Revolution Beauty admits negative impact of reduced marketing investment

The makeup brand has reported various declines in its full year 2024 results, many of which are attributed to a reduction in marketing spend. 

Source: Revolution Beauty

Revolution Beauty’s latest financial results make a strong case for the importance of marketing, with the beauty retailer attributing declines in US sales and digital revenue directly to its decision to scale back marketing spend during its 2024 full year.  

While the group says the £4.8m reduction in marketing investment has helped it turn around adjusted EBITDA from a loss of £7.5m during its 2023 full year to a positive £12.6m in 2024, it has also seen digital revenue decline by 17% to £42.3m. 

“Although UK store group revenue grew, digital revenue declined as digital marketing spend was reduced and customers returned to the high street,” the company said. 

At the same time, US sales declined by 15% year-on-year due to “reduced US focused marketing investment and poor service levels to major customers.” 

Ecommerce sites also saw a reduction in sales, driven by the “strategic decision” during the first half to significantly reduce “non-profitable traffic driving marketing investments” and the return to the high street. Despite this, the business managed to increase conversion and average order value during the second half. 

There are clear signs, however, that Revolution Beauty is gearing up to invest in marketing once more. The company has just launched a US-focused marketing programme to “drive brand awareness and conversion”, and hired former Coty CMO, Erin Cast, as its new president at the end of 2023. 

How Revolution Beauty is using the ‘power’ of DTC to drive ‘huge’ growth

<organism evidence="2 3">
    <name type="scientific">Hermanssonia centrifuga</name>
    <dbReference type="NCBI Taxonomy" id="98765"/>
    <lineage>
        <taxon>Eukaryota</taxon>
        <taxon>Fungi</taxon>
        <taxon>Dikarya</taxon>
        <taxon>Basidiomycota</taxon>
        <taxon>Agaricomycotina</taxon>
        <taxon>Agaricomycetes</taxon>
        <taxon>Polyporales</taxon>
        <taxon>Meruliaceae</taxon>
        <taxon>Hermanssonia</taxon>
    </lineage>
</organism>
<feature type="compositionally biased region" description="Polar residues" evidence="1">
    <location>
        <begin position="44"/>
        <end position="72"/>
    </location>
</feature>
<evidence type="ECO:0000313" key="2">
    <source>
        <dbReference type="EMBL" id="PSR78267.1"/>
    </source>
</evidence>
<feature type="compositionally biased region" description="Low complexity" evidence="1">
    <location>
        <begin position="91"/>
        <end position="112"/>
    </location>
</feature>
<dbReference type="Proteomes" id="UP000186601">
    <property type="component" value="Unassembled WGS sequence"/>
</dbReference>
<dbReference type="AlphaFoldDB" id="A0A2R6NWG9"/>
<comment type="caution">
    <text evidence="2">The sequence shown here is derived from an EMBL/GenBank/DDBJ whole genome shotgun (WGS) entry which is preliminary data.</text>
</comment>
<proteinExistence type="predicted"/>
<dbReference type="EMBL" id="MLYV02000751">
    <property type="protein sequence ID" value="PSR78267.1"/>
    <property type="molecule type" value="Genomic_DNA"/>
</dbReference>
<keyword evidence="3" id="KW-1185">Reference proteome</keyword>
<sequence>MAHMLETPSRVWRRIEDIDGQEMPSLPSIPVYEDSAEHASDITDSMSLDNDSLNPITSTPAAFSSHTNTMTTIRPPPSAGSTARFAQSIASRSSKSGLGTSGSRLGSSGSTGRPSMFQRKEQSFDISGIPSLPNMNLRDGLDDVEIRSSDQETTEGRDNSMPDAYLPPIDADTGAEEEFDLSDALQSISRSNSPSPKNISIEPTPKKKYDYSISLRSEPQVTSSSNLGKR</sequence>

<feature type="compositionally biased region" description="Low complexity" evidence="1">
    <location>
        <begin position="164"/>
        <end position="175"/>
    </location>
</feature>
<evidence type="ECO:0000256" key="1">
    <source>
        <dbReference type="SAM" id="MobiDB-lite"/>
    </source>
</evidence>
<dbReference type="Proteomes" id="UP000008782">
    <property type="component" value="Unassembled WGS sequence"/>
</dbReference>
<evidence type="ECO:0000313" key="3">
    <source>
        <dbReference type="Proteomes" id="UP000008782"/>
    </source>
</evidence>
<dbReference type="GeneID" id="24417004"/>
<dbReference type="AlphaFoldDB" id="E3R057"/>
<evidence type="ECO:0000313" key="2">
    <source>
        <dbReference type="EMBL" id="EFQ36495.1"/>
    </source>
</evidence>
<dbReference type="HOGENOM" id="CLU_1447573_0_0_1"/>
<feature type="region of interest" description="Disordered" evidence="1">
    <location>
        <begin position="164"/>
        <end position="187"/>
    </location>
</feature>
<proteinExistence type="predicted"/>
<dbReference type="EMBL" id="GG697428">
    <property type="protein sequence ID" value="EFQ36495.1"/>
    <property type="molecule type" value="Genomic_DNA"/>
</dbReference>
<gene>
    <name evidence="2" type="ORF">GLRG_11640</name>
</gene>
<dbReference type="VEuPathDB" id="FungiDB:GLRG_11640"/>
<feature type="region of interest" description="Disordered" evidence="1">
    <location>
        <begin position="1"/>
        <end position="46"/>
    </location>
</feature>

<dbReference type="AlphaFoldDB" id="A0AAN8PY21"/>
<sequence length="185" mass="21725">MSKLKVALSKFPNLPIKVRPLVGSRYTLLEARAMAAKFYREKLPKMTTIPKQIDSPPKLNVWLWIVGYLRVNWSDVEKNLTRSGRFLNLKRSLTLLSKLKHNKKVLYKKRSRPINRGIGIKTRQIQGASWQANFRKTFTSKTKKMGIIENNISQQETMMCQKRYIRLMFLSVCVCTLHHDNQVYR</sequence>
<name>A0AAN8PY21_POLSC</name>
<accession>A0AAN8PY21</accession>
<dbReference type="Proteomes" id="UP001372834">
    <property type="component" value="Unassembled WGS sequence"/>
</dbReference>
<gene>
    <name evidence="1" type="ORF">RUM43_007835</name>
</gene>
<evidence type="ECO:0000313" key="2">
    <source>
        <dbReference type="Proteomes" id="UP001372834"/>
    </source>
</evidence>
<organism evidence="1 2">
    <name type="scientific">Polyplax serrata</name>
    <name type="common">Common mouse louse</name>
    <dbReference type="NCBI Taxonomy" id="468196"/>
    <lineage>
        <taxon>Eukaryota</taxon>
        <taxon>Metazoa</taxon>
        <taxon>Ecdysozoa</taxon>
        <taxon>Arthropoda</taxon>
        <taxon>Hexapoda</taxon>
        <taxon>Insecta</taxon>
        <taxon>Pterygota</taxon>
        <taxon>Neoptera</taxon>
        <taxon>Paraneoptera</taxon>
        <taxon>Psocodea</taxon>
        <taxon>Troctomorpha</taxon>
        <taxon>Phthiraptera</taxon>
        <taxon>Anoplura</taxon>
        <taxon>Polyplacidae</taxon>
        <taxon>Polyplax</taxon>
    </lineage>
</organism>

Having simplified its product portfolio earlier this year – moving from seven brands across 11 categories to three brands across seven – Revolution says it will focus on building a “profitable and sustainable new product pipeline” and work to “unlock major profitable growth opportunities” for its masterbrand Revolution and value-brand Relove. 

“The masterbrand will continue to bring innovative products, inspired by our community, to the mass beauty market faster than the competition, but by re-establishing a digital test and learn model, alongside a streamlined product portfolio, we can scale profitably to our physical distribution footprint,” says CEO Lauren Brindley.  

“By optimising the brand portfolio, by powering up our major product categories of cosmetics and skincare and with focused growth globally both by market and channel, I am confident we can unlock the many opportunities ahead of us as a company.” 

While Revolution expects to see revenues decline year-on-year in the first half of its 2025 full year at a higher rate than the same period in 2024, it believes a “reinvigorated innovation pipeline”, alongside opportunities to expand its offering and distribution network, will fuel a return to growth in the second half.